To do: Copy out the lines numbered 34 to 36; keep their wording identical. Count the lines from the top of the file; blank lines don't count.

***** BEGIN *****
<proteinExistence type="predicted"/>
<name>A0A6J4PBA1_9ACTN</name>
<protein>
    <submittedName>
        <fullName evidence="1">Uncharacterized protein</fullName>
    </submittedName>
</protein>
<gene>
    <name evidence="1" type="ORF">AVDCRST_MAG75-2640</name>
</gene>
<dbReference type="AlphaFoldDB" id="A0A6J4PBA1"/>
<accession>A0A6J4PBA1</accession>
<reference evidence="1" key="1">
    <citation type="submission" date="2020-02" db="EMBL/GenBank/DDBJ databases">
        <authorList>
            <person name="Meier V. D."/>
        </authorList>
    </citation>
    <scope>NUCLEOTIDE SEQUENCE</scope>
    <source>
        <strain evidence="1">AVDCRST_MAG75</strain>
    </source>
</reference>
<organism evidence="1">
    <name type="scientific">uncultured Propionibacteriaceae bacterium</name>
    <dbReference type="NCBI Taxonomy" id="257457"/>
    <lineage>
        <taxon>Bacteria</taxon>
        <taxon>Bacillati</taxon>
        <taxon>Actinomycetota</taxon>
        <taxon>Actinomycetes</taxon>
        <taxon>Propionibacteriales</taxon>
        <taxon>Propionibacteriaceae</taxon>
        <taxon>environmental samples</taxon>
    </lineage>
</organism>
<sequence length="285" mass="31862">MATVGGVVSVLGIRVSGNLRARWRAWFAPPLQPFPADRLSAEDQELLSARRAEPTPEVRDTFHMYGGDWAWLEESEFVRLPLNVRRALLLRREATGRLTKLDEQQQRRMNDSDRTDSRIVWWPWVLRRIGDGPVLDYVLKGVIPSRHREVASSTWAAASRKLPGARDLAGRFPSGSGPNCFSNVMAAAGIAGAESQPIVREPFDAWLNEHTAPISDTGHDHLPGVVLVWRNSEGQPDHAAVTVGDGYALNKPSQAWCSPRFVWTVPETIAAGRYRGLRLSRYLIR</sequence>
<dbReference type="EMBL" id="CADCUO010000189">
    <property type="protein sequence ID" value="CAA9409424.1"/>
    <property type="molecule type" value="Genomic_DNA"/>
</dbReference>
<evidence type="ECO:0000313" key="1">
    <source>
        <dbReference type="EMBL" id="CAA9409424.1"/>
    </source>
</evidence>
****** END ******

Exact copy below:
        <taxon>environmental samples</taxon>
    </lineage>
</organism>